How Bookmakers Work

A lot of people will bet on sporting events, however not many actually know, or understand how bookmaking actually works. If you are likely to bet at bookmakers a lot in the future, then it is certainly beneficial for you to know what they are, and how they work.

The bookmaker sets odds for each and every event they take bets on, and will do so, so that in the long term, they are guaranteed to make a profit, no matter what the outcome is. If we were to look at a football game, on the head to head betting market, then we know there are three outcomes. These are, a home win, a draw, or an away win.

If the chance of each outcome winning was equal, then the odds would be as follows.

Home – 2/1 (3.0) – 33.33% chance
Draw – 2/1 (3.0) – 33.33% chance
Away – 2/1 (3.0) – 33.33% chance

This would add up to 100%, if we were to add all the percentages together. However, it is hardly ever the case that every single outcome is equally as likely as the others. So, bookmakers will exam the previous form of each team in this case, and judge the likely outcome of the game, and then price each outcome accordingly through the setting of the odds.

With varied chance of winning, the odds could look more like this.

Home – 1/1 (2.0) – 50% chance
Draw – 3/2 (2.5) – 40% chance
Away – 9/1 (10) – 10% chance

Once again when they’re all added up, these outcomes add to 100%.

In both of these books, as they add up to 100%, if you were to hypothetically bet on all three of them, you wouldn’t win, but you wouldn’t lose either! In the first example, if you bet £33.33 on all three of the outcomes, regardless of which one won, you would receive 3 x £33.33, which is £99.99, 100% of the amount you bet.

However, in the second example, as the odds and chance are varied, your stakes would need to be varied too. For instance, if you bet on the home team, you’d need to place a bet of £49.99. This gives you a return of £99.99 (£49.99 * odds of 2.0). If you bet on the draw, you would need to place a bet of £39.99, giving you a return of £99.99 (£39.99 * 2.5). Or, if you were to bet on the Away team, you’d place a bet of £9.99, to receive the return of £99.99 (£9.99 * 10). As you’ll see, the amount you stand to receive, regardless of the outcome, is exactly the same as the amount you’ve staked.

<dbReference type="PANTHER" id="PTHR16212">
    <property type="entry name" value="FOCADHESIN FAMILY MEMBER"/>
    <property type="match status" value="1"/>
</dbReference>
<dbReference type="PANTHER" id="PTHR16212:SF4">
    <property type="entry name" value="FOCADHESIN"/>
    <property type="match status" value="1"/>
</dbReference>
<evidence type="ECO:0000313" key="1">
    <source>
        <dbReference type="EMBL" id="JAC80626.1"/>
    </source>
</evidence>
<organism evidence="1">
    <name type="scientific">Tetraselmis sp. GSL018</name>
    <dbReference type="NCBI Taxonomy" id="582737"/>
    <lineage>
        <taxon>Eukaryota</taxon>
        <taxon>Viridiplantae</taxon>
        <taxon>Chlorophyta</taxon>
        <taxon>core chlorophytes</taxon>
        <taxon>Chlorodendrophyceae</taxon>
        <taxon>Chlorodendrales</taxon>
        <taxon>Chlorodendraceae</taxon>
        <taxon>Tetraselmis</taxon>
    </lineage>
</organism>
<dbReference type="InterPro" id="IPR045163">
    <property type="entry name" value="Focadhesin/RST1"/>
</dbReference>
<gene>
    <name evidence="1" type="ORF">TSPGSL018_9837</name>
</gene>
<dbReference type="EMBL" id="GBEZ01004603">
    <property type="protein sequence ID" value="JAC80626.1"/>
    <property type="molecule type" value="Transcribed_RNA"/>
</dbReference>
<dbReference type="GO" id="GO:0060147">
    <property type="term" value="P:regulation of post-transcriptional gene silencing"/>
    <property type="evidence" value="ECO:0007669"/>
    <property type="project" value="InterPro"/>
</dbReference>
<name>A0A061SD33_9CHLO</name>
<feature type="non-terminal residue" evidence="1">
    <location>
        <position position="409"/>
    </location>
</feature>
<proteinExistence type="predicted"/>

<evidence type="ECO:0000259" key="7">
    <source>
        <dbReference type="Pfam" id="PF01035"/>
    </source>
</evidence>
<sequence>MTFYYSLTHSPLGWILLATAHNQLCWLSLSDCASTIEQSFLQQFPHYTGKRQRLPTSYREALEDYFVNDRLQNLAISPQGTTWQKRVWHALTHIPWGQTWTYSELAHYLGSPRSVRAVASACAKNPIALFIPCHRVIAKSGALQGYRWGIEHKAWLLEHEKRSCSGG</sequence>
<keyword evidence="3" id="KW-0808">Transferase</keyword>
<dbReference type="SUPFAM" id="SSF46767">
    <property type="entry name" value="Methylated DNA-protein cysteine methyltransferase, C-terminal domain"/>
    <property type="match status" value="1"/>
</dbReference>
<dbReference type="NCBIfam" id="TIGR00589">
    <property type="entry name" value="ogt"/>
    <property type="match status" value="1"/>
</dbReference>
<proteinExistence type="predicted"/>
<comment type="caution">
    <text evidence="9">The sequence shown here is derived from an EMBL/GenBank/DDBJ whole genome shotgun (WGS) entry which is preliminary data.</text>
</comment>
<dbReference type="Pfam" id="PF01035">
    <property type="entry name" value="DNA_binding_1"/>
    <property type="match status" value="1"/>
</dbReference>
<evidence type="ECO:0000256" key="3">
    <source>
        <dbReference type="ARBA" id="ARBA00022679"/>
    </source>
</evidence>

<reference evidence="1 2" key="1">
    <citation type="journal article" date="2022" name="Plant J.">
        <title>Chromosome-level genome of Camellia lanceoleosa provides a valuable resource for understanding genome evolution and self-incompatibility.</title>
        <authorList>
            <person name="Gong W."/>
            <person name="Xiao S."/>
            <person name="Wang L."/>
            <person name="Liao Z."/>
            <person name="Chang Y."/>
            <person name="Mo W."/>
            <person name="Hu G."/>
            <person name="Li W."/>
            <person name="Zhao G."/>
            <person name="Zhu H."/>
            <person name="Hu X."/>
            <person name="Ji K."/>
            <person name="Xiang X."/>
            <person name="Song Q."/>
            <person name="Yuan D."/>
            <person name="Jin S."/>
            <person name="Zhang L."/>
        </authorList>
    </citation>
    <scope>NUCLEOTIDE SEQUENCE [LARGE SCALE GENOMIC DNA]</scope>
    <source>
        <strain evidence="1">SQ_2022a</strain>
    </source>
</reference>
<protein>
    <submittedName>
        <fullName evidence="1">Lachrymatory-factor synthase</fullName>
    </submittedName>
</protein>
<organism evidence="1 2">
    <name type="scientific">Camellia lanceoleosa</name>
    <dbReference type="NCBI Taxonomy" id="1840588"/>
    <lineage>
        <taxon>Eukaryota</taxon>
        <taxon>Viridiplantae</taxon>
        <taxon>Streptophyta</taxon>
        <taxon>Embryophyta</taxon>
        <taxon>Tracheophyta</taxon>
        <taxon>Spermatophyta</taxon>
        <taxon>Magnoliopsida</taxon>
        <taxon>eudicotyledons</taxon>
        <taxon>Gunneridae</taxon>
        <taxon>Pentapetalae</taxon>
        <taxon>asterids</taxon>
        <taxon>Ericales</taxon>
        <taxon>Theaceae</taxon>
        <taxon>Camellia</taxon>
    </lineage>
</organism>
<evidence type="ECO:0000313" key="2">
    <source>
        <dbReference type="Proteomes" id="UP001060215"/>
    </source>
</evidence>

Now, one thing that is worth pointing out is that both of these examples are totally pointless for the bookmaker, as he or she would make no profit whatsoever.


A more realistic example, may look a little like this

Home – 4/1 (5.0) – 20%
Draw – 2/3 (1.67) – 60%
Away – 3/2 (2.5) – 40%

Now, when we add up these outcomes, the total is no longer 100%, it is now 120%.

This would become known as an over round book, and the over round is the 20%. This difference is the amount the bookmaker stands to make in profit, so for every £120 that punters bet, the bookmaker only has to pay-out £100, this is regardless of what the outcome is. If a book is over round, it is impossible to back every single outcome and make a profit.

The idea is that by achieving this as above, the bookmaker then pays out less to winners, than they receive in bets. Some larger, more established bookmakers will have a much lower difference or margin, and by doing so they can also offer better value odds, thus attracting more punters and custom.

Sometimes, the bookmaker may adjust their odds as the event start time gets near. However they will still always make a margin, though it might not necessarily be as high as it was when the market opened. The main reasons for this, particularly online, is that other bookmakers will try and out price each other, thus lowering their margin, by pricing their odds higher.